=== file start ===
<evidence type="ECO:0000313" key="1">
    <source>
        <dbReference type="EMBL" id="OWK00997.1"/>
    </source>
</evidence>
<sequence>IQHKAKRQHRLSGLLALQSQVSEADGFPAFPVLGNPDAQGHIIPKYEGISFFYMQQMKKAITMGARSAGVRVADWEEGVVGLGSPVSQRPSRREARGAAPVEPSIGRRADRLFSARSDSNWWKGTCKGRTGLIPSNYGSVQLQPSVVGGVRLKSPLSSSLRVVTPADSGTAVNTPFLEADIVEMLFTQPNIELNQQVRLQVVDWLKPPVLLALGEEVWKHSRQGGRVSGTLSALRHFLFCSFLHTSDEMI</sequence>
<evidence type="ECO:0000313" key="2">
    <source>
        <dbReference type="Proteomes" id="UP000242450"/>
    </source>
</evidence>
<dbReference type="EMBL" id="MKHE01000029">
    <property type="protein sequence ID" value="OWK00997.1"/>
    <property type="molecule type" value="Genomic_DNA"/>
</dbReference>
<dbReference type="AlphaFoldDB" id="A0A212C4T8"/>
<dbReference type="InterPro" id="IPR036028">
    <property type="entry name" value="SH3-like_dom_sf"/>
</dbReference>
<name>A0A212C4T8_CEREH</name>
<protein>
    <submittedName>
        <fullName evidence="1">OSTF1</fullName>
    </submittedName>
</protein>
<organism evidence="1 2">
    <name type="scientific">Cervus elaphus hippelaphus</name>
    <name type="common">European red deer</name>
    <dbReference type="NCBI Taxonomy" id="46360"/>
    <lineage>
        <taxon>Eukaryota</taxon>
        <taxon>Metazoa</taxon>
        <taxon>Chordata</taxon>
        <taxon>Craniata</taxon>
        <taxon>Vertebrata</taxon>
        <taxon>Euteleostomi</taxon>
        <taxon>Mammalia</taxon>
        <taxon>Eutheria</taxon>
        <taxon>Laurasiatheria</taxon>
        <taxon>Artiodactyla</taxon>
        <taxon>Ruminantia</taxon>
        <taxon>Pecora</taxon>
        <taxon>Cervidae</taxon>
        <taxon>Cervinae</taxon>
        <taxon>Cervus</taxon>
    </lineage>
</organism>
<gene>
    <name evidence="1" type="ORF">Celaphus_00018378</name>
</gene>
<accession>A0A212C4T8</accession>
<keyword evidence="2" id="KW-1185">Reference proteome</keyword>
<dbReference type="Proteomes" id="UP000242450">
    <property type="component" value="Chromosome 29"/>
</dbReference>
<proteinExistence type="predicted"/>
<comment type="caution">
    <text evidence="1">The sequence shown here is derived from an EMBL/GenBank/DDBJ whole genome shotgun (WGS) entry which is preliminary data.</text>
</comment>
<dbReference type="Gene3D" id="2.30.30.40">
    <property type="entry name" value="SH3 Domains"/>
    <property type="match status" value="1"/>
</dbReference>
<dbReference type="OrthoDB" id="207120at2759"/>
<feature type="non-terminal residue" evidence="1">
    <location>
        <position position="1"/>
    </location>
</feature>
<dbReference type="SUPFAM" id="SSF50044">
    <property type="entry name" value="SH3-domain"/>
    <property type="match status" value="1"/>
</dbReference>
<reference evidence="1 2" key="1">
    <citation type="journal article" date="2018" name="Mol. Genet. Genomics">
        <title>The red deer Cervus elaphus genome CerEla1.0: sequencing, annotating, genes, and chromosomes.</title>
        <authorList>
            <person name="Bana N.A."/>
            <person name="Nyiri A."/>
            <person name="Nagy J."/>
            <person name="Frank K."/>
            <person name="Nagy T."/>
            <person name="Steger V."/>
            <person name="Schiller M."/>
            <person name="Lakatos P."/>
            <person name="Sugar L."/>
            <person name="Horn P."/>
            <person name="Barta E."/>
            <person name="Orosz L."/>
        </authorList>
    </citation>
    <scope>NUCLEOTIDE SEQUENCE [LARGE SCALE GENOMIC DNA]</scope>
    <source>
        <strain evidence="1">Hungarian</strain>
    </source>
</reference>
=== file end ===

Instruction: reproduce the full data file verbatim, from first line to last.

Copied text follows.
<evidence type="ECO:0000313" key="1">
    <source>
        <dbReference type="EMBL" id="OWK00997.1"/>
    </source>
</evidence>
<sequence>IQHKAKRQHRLSGLLALQSQVSEADGFPAFPVLGNPDAQGHIIPKYEGISFFYMQQMKKAITMGARSAGVRVADWEEGVVGLGSPVSQRPSRREARGAAPVEPSIGRRADRLFSARSDSNWWKGTCKGRTGLIPSNYGSVQLQPSVVGGVRLKSPLSSSLRVVTPADSGTAVNTPFLEADIVEMLFTQPNIELNQQVRLQVVDWLKPPVLLALGEEVWKHSRQGGRVSGTLSALRHFLFCSFLHTSDEMI</sequence>
<evidence type="ECO:0000313" key="2">
    <source>
        <dbReference type="Proteomes" id="UP000242450"/>
    </source>
</evidence>
<dbReference type="EMBL" id="MKHE01000029">
    <property type="protein sequence ID" value="OWK00997.1"/>
    <property type="molecule type" value="Genomic_DNA"/>
</dbReference>
<dbReference type="AlphaFoldDB" id="A0A212C4T8"/>
<dbReference type="InterPro" id="IPR036028">
    <property type="entry name" value="SH3-like_dom_sf"/>
</dbReference>
<name>A0A212C4T8_CEREH</name>
<protein>
    <submittedName>
        <fullName evidence="1">OSTF1</fullName>
    </submittedName>
</protein>
<organism evidence="1 2">
    <name type="scientific">Cervus elaphus hippelaphus</name>
    <name type="common">European red deer</name>
    <dbReference type="NCBI Taxonomy" id="46360"/>
    <lineage>
        <taxon>Eukaryota</taxon>
        <taxon>Metazoa</taxon>
        <taxon>Chordata</taxon>
        <taxon>Craniata</taxon>
        <taxon>Vertebrata</taxon>
        <taxon>Euteleostomi</taxon>
        <taxon>Mammalia</taxon>
        <taxon>Eutheria</taxon>
        <taxon>Laurasiatheria</taxon>
        <taxon>Artiodactyla</taxon>
        <taxon>Ruminantia</taxon>
        <taxon>Pecora</taxon>
        <taxon>Cervidae</taxon>
        <taxon>Cervinae</taxon>
        <taxon>Cervus</taxon>
    </lineage>
</organism>
<gene>
    <name evidence="1" type="ORF">Celaphus_00018378</name>
</gene>
<accession>A0A212C4T8</accession>
<keyword evidence="2" id="KW-1185">Reference proteome</keyword>
<dbReference type="Proteomes" id="UP000242450">
    <property type="component" value="Chromosome 29"/>
</dbReference>
<proteinExistence type="predicted"/>
<comment type="caution">
    <text evidence="1">The sequence shown here is derived from an EMBL/GenBank/DDBJ whole genome shotgun (WGS) entry which is preliminary data.</text>
</comment>
<dbReference type="Gene3D" id="2.30.30.40">
    <property type="entry name" value="SH3 Domains"/>
    <property type="match status" value="1"/>
</dbReference>
<dbReference type="OrthoDB" id="207120at2759"/>
<feature type="non-terminal residue" evidence="1">
    <location>
        <position position="1"/>
    </location>
</feature>
<dbReference type="SUPFAM" id="SSF50044">
    <property type="entry name" value="SH3-domain"/>
    <property type="match status" value="1"/>
</dbReference>
<reference evidence="1 2" key="1">
    <citation type="journal article" date="2018" name="Mol. Genet. Genomics">
        <title>The red deer Cervus elaphus genome CerEla1.0: sequencing, annotating, genes, and chromosomes.</title>
        <authorList>
            <person name="Bana N.A."/>
            <person name="Nyiri A."/>
            <person name="Nagy J."/>
            <person name="Frank K."/>
            <person name="Nagy T."/>
            <person name="Steger V."/>
            <person name="Schiller M."/>
            <person name="Lakatos P."/>
            <person name="Sugar L."/>
            <person name="Horn P."/>
            <person name="Barta E."/>
            <person name="Orosz L."/>
        </authorList>
    </citation>
    <scope>NUCLEOTIDE SEQUENCE [LARGE SCALE GENOMIC DNA]</scope>
    <source>
        <strain evidence="1">Hungarian</strain>
    </source>
</reference>